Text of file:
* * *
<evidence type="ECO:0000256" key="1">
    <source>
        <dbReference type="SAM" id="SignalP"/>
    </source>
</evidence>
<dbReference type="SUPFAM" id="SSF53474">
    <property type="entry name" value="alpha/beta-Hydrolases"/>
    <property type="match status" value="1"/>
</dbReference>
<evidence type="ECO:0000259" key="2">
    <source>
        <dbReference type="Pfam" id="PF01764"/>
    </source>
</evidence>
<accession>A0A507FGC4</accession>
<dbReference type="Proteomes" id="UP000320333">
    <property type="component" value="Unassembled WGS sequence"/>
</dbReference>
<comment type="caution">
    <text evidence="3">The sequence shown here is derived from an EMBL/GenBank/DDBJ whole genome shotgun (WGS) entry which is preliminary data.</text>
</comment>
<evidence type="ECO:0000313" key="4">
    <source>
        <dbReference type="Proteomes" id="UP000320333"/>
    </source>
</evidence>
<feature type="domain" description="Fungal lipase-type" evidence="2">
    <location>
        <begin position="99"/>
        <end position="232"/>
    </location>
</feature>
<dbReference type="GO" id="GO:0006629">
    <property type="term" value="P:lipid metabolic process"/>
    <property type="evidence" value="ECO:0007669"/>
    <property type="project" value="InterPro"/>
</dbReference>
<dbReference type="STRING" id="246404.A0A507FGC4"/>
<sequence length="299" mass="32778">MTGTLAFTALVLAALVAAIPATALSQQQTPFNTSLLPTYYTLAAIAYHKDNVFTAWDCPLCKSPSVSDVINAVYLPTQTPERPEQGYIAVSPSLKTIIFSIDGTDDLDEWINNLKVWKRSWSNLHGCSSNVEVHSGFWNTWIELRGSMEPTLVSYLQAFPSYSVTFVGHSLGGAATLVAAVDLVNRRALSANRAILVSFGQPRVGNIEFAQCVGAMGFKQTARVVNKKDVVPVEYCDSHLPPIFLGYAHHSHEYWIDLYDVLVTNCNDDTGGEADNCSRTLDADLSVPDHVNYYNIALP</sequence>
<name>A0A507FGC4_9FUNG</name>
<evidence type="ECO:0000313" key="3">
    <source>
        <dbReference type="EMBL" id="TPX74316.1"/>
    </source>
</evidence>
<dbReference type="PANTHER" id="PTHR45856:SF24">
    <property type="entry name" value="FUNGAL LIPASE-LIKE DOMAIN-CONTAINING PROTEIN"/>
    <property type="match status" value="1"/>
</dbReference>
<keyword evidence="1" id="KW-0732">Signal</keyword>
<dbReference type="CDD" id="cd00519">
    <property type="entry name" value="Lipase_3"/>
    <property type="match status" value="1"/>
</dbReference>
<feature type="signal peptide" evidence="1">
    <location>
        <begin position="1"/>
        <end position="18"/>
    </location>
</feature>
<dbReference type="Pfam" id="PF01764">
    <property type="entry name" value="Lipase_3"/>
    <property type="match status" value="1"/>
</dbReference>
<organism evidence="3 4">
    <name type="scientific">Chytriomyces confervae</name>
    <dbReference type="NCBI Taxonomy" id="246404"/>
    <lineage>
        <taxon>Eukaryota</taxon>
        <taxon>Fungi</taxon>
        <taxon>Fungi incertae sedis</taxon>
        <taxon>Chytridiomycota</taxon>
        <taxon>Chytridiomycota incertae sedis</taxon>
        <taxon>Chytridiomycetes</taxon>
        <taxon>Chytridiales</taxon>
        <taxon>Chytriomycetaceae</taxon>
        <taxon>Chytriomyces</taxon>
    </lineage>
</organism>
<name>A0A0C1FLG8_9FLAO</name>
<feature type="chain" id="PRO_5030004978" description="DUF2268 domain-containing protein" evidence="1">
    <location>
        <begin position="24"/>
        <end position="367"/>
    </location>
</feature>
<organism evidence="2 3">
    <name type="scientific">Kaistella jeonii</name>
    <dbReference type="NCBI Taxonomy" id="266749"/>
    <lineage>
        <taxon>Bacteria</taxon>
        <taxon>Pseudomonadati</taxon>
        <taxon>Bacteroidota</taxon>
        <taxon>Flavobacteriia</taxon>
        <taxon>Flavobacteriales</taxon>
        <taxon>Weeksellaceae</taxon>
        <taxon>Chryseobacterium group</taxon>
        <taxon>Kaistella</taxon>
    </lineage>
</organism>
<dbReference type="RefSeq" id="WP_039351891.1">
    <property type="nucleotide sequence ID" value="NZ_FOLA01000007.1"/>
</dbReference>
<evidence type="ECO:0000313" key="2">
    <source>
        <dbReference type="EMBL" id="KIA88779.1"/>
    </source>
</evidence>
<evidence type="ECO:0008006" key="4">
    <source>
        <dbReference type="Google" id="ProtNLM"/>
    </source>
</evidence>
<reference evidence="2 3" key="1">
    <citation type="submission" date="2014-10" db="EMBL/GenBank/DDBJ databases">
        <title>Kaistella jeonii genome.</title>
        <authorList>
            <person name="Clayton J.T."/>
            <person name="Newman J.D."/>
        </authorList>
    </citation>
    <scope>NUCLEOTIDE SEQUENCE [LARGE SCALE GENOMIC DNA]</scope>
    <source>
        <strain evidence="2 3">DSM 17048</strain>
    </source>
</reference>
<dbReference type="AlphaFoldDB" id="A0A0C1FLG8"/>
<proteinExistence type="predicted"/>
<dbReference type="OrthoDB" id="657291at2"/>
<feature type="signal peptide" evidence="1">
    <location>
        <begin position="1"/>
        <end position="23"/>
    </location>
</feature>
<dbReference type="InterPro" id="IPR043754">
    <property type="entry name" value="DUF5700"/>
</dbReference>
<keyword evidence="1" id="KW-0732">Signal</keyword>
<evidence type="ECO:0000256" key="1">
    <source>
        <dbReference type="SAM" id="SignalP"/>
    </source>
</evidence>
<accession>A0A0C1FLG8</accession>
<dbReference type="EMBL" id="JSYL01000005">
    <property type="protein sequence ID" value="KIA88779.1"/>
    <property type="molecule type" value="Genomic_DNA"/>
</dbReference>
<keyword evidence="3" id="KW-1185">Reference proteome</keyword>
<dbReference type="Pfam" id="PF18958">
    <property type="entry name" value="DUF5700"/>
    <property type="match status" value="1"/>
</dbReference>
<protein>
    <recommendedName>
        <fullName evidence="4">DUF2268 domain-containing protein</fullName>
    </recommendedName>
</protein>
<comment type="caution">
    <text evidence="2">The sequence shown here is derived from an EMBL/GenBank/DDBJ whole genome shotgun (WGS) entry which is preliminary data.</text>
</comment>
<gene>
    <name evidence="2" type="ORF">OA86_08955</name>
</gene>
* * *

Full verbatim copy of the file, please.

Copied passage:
<evidence type="ECO:0000256" key="1">
    <source>
        <dbReference type="SAM" id="SignalP"/>
    </source>
</evidence>
<dbReference type="SUPFAM" id="SSF53474">
    <property type="entry name" value="alpha/beta-Hydrolases"/>
    <property type="match status" value="1"/>
</dbReference>
<evidence type="ECO:0000259" key="2">
    <source>
        <dbReference type="Pfam" id="PF01764"/>
    </source>
</evidence>
<accession>A0A507FGC4</accession>
<dbReference type="Proteomes" id="UP000320333">
    <property type="component" value="Unassembled WGS sequence"/>
</dbReference>
<comment type="caution">
    <text evidence="3">The sequence shown here is derived from an EMBL/GenBank/DDBJ whole genome shotgun (WGS) entry which is preliminary data.</text>
</comment>
<evidence type="ECO:0000313" key="4">
    <source>
        <dbReference type="Proteomes" id="UP000320333"/>
    </source>
</evidence>
<feature type="domain" description="Fungal lipase-type" evidence="2">
    <location>
        <begin position="99"/>
        <end position="232"/>
    </location>
</feature>
<dbReference type="GO" id="GO:0006629">
    <property type="term" value="P:lipid metabolic process"/>
    <property type="evidence" value="ECO:0007669"/>
    <property type="project" value="InterPro"/>
</dbReference>
<dbReference type="STRING" id="246404.A0A507FGC4"/>
<sequence length="299" mass="32778">MTGTLAFTALVLAALVAAIPATALSQQQTPFNTSLLPTYYTLAAIAYHKDNVFTAWDCPLCKSPSVSDVINAVYLPTQTPERPEQGYIAVSPSLKTIIFSIDGTDDLDEWINNLKVWKRSWSNLHGCSSNVEVHSGFWNTWIELRGSMEPTLVSYLQAFPSYSVTFVGHSLGGAATLVAAVDLVNRRALSANRAILVSFGQPRVGNIEFAQCVGAMGFKQTARVVNKKDVVPVEYCDSHLPPIFLGYAHHSHEYWIDLYDVLVTNCNDDTGGEADNCSRTLDADLSVPDHVNYYNIALP</sequence>
<name>A0A507FGC4_9FUNG</name>
<evidence type="ECO:0000313" key="3">
    <source>
        <dbReference type="EMBL" id="TPX74316.1"/>
    </source>
</evidence>
<dbReference type="PANTHER" id="PTHR45856:SF24">
    <property type="entry name" value="FUNGAL LIPASE-LIKE DOMAIN-CONTAINING PROTEIN"/>
    <property type="match status" value="1"/>
</dbReference>
<keyword evidence="1" id="KW-0732">Signal</keyword>
<dbReference type="CDD" id="cd00519">
    <property type="entry name" value="Lipase_3"/>
    <property type="match status" value="1"/>
</dbReference>
<feature type="signal peptide" evidence="1">
    <location>
        <begin position="1"/>
        <end position="18"/>
    </location>
</feature>
<dbReference type="Pfam" id="PF01764">
    <property type="entry name" value="Lipase_3"/>
    <property type="match status" value="1"/>
</dbReference>
<organism evidence="3 4">
    <name type="scientific">Chytriomyces confervae</name>
    <dbReference type="NCBI Taxonomy" id="246404"/>
    <lineage>
        <taxon>Eukaryota</taxon>
        <taxon>Fungi</taxon>
        <taxon>Fungi incertae sedis</taxon>
        <taxon>Chytridiomycota</taxon>
        <taxon>Chytridiomycota incertae sedis</taxon>
        <taxon>Chytridiomycetes</taxon>
        <taxon>Chytridiales</taxon>
        <taxon>Chytriomycetaceae</taxon>
        <taxon>Chytriomyces</taxon>
    </lineage>
</organism>
<name>A0A0C1FLG8_9FLAO</name>
<feature type="chain" id="PRO_5030004978" description="DUF2268 domain-containing protein" evidence="1">
    <location>
        <begin position="24"/>
        <end position="367"/>
    </location>
</feature>
<organism evidence="2 3">
    <name type="scientific">Kaistella jeonii</name>
    <dbReference type="NCBI Taxonomy" id="266749"/>
    <lineage>
        <taxon>Bacteria</taxon>
        <taxon>Pseudomonadati</taxon>
        <taxon>Bacteroidota</taxon>
        <taxon>Flavobacteriia</taxon>
        <taxon>Flavobacteriales</taxon>
        <taxon>Weeksellaceae</taxon>
        <taxon>Chryseobacterium group</taxon>
        <taxon>Kaistella</taxon>
    </lineage>
</organism>
<dbReference type="RefSeq" id="WP_039351891.1">
    <property type="nucleotide sequence ID" value="NZ_FOLA01000007.1"/>
</dbReference>
<evidence type="ECO:0000313" key="2">
    <source>
        <dbReference type="EMBL" id="KIA88779.1"/>
    </source>
</evidence>
<evidence type="ECO:0008006" key="4">
    <source>
        <dbReference type="Google" id="ProtNLM"/>
    </source>
</evidence>
<reference evidence="2 3" key="1">
    <citation type="submission" date="2014-10" db="EMBL/GenBank/DDBJ databases">
        <title>Kaistella jeonii genome.</title>
        <authorList>
            <person name="Clayton J.T."/>
            <person name="Newman J.D."/>
        </authorList>
    </citation>
    <scope>NUCLEOTIDE SEQUENCE [LARGE SCALE GENOMIC DNA]</scope>
    <source>
        <strain evidence="2 3">DSM 17048</strain>
    </source>
</reference>
<dbReference type="AlphaFoldDB" id="A0A0C1FLG8"/>
<proteinExistence type="predicted"/>
<dbReference type="OrthoDB" id="657291at2"/>
<feature type="signal peptide" evidence="1">
    <location>
        <begin position="1"/>
        <end position="23"/>
    </location>
</feature>
<dbReference type="InterPro" id="IPR043754">
    <property type="entry name" value="DUF5700"/>
</dbReference>
<keyword evidence="1" id="KW-0732">Signal</keyword>
<evidence type="ECO:0000256" key="1">
    <source>
        <dbReference type="SAM" id="SignalP"/>
    </source>
</evidence>
<accession>A0A0C1FLG8</accession>
<dbReference type="EMBL" id="JSYL01000005">
    <property type="protein sequence ID" value="KIA88779.1"/>
    <property type="molecule type" value="Genomic_DNA"/>
</dbReference>
<keyword evidence="3" id="KW-1185">Reference proteome</keyword>
<dbReference type="Pfam" id="PF18958">
    <property type="entry name" value="DUF5700"/>
    <property type="match status" value="1"/>
</dbReference>
<protein>
    <recommendedName>
        <fullName evidence="4">DUF2268 domain-containing protein</fullName>
    </recommendedName>
</protein>
<comment type="caution">
    <text evidence="2">The sequence shown here is derived from an EMBL/GenBank/DDBJ whole genome shotgun (WGS) entry which is preliminary data.</text>
</comment>
<gene>
    <name evidence="2" type="ORF">OA86_08955</name>
</gene>